BOSTON — CAPS Education Collaborative Executive Director Jennifer Gates is pleased to share that students from the Deaf and Hard of Hearing Program in Newton were invited to Boston’s Museum of Science recently to offer ways to enhance the experience for deaf and hard of hearing visitors.
Nineteen middle and high school students worked with members of the Museum’s Research and Evaluation team to offer suggestions on ways to make exhibits on Artificial Intelligence and Mental Health more inclusive.
Lucy Howard-Karp, a ninth-grader from Dedham in the program at Newton North High School, stated, “The opportunity the Museum of Science gave us to self-advocate made me feel like I was heard and that I have a strong and important voice.”
Students tested, played, and explored the exhibits, then offered valuable feedback about the experience, including timing and placement of captioning, lack of visuals, sound awareness, and descriptors.
“Making exhibits equally accessible to everyone is important and meaningful work, and we are grateful to the Museum of Science for allowing our students to provide a voice in this process,” teacher Debbie Knisellsaid.”Our students were able to practice their self-advocacy skills and not only did they really embrace this opportunity wholeheartedly, they stepped up and showed themselves to be fantastic student leaders.”
One exhibit included a video that did not have sound. Students suggested that the exhibit should indicate the lack of sound, so that a visitor with hearing loss would know they are not missing verbal information.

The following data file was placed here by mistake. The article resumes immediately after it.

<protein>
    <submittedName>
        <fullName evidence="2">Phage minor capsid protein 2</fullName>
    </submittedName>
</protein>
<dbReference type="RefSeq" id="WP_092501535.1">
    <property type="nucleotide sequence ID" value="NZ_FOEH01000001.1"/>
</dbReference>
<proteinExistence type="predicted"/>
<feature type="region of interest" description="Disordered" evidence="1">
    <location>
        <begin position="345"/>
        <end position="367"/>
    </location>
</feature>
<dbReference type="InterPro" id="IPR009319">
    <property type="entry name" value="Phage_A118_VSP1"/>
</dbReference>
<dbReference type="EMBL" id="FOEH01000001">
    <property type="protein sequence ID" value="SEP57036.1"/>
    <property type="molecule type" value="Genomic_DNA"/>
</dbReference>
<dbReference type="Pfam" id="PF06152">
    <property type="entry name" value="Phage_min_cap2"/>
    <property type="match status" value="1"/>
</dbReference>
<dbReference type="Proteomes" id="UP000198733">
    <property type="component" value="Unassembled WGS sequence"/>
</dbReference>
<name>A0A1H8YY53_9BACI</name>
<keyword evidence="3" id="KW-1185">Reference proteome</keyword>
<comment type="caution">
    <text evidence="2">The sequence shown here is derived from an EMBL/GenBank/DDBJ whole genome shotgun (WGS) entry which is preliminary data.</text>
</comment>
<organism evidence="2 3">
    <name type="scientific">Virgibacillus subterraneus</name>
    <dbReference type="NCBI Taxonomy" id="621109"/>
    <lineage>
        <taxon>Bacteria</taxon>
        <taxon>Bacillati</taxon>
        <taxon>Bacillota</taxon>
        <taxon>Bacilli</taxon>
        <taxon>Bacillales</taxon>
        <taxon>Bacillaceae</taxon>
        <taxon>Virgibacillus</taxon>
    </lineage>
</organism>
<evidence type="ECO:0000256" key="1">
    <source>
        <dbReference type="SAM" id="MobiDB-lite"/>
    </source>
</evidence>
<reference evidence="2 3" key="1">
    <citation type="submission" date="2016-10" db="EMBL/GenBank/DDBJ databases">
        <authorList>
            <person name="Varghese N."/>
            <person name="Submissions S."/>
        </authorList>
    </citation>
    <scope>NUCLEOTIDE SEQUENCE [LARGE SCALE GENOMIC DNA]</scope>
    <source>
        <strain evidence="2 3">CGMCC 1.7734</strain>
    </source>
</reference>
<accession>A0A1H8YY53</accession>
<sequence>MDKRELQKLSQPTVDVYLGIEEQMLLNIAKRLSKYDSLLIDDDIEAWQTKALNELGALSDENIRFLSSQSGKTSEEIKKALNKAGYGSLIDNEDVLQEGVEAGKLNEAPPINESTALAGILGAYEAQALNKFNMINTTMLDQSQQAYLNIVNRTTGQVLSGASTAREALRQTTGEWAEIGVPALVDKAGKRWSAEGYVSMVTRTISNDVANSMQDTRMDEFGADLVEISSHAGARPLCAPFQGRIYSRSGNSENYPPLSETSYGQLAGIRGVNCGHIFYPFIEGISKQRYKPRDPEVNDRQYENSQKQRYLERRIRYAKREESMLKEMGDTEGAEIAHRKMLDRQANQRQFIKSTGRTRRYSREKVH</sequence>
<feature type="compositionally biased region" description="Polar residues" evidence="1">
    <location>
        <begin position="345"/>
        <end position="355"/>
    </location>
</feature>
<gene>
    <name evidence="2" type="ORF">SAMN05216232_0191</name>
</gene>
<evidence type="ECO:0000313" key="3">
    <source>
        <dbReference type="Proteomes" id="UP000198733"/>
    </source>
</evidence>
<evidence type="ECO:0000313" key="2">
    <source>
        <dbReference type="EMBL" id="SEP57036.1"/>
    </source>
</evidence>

“Fostering environments of inclusivity and bringing awareness to disabilities is ingrained in what collaboratives across the commonwealth do. Thank you to the Museum of Science for supporting this mission and giving these students a platform to share thoughtful insights to improve the accessibility of museum exhibits,” Massachusetts Organization of Educational Collaboratives Executive Director Joanne Haley Sullivan said.
About CAPS Educational Collaborative’s Deaf and Hard of Hearing Program
The CAPS Education Collaborative’s Deaf and Hard of Hearing Program serves students ages 3-18. The middle and high school programs, established in 1973 under EDCO Collaborative, became part of CAPS Collaborative in July 2021 when EDCO closed its educational programs before dissolving the organization. Located at Bigelow Middle School and Newton North High School in Newton, these programs serve students from across the Commonwealth.
Courtney Dunne, Director of the DHH Program notes, “The program values language diversity, serving students who use ASL and students who use spoken English. At the heart of our work is the desire to create meaningful opportunities for students to develop foundational self-advocacy skills.”
CAPS Educational Collaborative is one of three collaboratives in the state to offer deaf and hard of hearing programs. The others are READS Collaborative’s program in Middleboro and SEEM Collaborative’s program in Stoneham. To learn more about them, please visit MOEC’s website here.
About Massachusetts Organization
of Educational Collaboratives
MOEC represents the Commonwealth’s 25 educational collaboratives. MOEC serves as the voice of its members and works to develop a full appreciation for and understanding of educational collaboratives at the state, regional, and local levels. MOEC is the Commonwealth’s primary advocate for collaboratives and the critical role they play in the Massachusetts educational system.